There's a weird comfort in the idea that the more immediately violent/deadly a virus is, the less likely it is to succeed in the long term. On the other hand, what still gives me the creeping willies about ebola is that for the first week or two it presents as something akin to the flu, at which point it's communicable.
Anthrax is the gold standard of area denial bioweapons because it's stable as hell, incubates forever, spreads easily and the only way to kill it is to bake the dirt it lives in to 400 degrees.
It's also pretty non-communicable from person to person which strikes me as pretty damn important when you're dealing with BW. Seems like a hell of a gamble to dump something terrible on a population without controlling for blowback.
You want a fun laundry list of scary stuff that could be used against anybody by just about anybody, pick up this book:
Actually, don't. Larry Wayne Harris is totally crackerjacks, a white supremacist/separatist, a conspiracy theorist, and has been arrested on occasion for stockpiling anthrax (later revealed to be a harmless strain) and attempting to procure plague bacteria. Ostensibly the book was published as a kind of doomsday prepper handbook, but it reads more like a how-to guide re. well-poisoning and general mayhem-wreaking. Case in point, it starts off with a careful diagram of how to build a grenade launcher (plus grenade) out of hardware store items. You know, because that helps you protect against potential BW attacks, I guess?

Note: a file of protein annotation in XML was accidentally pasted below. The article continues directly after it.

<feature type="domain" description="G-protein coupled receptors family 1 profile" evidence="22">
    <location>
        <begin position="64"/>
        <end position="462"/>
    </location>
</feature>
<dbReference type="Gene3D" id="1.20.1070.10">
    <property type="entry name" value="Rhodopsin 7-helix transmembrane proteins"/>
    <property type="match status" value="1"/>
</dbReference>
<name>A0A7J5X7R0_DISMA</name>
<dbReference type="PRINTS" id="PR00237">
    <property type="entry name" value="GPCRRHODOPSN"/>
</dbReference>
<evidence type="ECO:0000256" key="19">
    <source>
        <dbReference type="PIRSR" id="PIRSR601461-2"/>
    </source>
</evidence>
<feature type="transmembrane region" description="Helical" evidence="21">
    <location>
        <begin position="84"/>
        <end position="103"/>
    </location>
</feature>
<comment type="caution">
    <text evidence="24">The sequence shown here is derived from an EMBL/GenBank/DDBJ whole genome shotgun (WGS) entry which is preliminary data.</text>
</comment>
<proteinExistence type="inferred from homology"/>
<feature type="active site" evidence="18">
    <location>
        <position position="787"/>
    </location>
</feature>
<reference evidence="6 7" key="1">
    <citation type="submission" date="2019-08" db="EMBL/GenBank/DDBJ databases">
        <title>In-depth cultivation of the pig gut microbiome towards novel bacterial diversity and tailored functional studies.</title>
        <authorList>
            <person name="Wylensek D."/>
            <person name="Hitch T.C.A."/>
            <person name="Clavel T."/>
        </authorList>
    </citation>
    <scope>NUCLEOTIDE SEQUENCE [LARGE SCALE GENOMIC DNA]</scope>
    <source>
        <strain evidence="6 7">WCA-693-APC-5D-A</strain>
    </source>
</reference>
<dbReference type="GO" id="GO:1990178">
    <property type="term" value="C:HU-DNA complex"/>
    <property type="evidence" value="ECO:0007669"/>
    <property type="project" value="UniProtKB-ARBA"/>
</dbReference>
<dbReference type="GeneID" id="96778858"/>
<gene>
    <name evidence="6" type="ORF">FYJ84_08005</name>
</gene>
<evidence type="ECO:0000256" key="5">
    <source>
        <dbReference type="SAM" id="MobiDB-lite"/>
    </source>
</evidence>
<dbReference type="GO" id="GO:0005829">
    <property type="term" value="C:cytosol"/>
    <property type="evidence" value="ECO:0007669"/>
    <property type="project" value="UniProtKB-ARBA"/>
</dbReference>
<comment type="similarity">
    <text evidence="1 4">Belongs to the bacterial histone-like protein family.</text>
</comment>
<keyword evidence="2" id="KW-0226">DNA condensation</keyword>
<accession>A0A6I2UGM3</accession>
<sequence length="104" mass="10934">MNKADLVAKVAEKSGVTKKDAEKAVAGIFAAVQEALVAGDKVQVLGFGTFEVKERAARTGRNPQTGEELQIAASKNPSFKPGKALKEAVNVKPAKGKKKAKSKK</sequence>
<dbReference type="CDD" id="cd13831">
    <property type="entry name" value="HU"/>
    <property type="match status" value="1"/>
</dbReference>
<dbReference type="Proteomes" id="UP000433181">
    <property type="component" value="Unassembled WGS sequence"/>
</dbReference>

Got my hands on this for my final project in college in order to make a point about how easy it is to find how-to literature re. homemade WMD. Flashy move, helped get me an A, but I'm pretty sure that purchase alone put me on all sorts of watchlists. And if that didn't, uploading a pic of it onto a messageboard and then executing back-to-back Google searches on "Larry Wayne Harris," "Anthrax communicability," and "Yersinia Pestis" probably will.
Dear NSA: I'm not a terrorist. But you already know that, don't you?